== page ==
Annihilation (2018)

AnnihilationIts a pity that Paramount decided to sell Alex Garland’s quite brilliant Annihilation to Netflix for international markets rather than risk financial woes with a cinema release, but considering what films are successful out there these days and what cinema audiences seem to prefer it’s a perfectly understandable decision, sadly- not one I agree with, but I can understand their thinking.  The film is certainly a tough sell and demands a lot from the audience, including patience and a willingness to do some work, and the ending is indeed, while I won’t go into spoiler territory, something that must have made the execs nervous.

That all said, this film finally got me subscribing to Netflix and I’m so glad I did- this one film worth a months subscription alone (and hey, I get a free month first anyway). While I’m sad that I won’t be able to watch it on a big screen, I’m glad I won’t have to suffer the irritating mobile phone habits and other moronic behaviour that is infecting modern cinema audiences, instead thrilling to this brand new film in the comfort of my home. Maybe this is the future for serious science fiction films anyway- while its wrong to think of BR2049 as a failure (sure it didn’t break even, but it did pretty well considering its length/certificate/intelligence) and no Netflix deal might have saved it, there is certainly an argument to be made to leave the cinemas to the mindless blockbuster spectacles.  You just have to manage the budgets a bit more effectively, I suppose, and question if BR2049 and Villeneuve’s upcoming Dune simply have to be huge to tell their story or if instead its possible to go with a smaller scope.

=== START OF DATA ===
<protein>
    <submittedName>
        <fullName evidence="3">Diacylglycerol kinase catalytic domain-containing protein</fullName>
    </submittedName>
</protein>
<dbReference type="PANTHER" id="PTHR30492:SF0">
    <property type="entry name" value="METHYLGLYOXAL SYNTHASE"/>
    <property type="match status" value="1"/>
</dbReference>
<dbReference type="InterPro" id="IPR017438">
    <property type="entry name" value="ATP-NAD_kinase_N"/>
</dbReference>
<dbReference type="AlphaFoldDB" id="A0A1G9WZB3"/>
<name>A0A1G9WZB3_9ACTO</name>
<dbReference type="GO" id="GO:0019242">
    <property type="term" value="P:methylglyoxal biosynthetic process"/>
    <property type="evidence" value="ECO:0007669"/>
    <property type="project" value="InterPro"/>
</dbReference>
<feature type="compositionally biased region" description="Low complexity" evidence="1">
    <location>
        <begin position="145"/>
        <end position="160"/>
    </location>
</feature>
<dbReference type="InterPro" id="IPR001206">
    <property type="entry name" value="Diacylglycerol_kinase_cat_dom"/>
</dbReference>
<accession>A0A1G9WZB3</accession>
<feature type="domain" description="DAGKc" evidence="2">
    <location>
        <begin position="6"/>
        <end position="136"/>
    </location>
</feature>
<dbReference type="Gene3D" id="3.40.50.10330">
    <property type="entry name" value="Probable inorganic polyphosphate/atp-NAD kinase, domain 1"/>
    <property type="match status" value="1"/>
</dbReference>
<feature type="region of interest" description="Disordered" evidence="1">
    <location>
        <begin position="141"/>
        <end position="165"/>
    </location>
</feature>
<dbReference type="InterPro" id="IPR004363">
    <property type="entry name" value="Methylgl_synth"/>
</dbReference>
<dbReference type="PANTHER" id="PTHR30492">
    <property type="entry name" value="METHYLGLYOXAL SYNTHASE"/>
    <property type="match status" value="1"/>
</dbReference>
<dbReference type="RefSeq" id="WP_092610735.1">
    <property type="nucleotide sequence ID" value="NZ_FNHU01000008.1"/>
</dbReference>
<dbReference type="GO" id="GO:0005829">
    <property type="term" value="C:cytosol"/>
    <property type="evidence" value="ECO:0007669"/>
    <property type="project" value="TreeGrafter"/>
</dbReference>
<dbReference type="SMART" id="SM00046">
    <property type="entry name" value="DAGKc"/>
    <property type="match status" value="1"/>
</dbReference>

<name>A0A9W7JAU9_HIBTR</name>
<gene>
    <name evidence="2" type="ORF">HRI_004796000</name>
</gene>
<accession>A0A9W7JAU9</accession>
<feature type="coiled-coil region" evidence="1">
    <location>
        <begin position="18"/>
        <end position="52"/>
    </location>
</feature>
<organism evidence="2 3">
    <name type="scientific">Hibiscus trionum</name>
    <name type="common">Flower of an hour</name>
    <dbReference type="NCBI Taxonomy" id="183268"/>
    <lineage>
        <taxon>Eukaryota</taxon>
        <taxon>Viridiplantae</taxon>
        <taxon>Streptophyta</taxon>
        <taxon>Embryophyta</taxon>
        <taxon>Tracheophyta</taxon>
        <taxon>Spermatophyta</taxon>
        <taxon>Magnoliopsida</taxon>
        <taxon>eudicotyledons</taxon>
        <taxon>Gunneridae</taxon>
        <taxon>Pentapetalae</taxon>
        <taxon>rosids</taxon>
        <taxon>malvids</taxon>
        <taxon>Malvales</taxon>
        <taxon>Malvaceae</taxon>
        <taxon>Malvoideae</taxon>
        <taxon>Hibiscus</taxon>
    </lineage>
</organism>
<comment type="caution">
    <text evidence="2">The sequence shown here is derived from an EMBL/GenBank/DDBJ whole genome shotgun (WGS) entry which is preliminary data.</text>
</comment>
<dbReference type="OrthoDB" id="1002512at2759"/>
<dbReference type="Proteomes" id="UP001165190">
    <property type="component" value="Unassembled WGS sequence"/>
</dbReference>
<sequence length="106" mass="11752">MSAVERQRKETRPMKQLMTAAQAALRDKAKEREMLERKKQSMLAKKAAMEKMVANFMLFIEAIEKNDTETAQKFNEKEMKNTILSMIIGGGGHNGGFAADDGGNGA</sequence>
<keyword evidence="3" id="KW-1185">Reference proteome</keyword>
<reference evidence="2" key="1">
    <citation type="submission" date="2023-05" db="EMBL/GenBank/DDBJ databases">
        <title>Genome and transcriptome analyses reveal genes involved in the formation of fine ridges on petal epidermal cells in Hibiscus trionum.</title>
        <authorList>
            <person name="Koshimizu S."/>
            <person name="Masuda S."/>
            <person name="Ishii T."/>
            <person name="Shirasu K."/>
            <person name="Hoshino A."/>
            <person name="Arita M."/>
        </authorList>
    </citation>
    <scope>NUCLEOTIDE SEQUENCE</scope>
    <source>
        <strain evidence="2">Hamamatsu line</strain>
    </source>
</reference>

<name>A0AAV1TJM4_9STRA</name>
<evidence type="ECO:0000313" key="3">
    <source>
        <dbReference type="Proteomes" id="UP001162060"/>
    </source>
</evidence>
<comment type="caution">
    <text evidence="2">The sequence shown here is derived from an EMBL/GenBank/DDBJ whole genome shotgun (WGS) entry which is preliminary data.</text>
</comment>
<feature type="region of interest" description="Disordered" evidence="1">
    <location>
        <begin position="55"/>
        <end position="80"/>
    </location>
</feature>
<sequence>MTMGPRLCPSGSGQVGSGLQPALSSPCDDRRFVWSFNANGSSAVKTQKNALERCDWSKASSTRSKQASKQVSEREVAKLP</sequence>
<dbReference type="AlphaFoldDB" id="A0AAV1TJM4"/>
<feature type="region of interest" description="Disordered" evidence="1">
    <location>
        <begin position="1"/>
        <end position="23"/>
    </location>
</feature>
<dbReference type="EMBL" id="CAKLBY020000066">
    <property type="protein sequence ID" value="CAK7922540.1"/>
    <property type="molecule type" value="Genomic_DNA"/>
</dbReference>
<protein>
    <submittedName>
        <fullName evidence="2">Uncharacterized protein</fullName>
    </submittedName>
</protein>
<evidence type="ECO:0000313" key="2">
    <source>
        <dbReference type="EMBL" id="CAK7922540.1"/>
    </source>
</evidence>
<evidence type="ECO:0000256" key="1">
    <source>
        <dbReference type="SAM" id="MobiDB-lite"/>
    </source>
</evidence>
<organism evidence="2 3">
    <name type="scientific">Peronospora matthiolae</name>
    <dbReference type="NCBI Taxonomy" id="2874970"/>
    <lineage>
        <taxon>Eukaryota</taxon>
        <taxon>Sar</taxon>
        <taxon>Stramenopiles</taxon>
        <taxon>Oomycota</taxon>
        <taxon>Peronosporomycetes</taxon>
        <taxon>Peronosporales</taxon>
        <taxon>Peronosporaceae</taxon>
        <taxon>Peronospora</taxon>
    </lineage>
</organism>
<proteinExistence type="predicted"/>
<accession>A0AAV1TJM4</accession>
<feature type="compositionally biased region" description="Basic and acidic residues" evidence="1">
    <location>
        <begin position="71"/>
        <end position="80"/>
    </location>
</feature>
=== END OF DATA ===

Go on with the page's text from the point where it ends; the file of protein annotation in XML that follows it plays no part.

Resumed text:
ann2At any rate, Annihilation is a wonderfully intelligent, thought-provoking and emotionally demanding science fiction film. In places its as horrific as Carpenter’s The Thing, in others as fascinating as Villeneuve’s Arrival, in others as disturbing as Kubrick’s The Shining and as mystifying as his  2001: A Space Odyssey. If that description doesn’t make this film essential to you then I pity you. Its pretty wonderful and the fact that a studio doesn’t think that it can release a film such as this in cinemas is pretty damning, really. But here we are, its 2018 and cinema and television and how we watch films is changing all the time (I sincerely hope we get a disc release with a commentary and other extras eventually).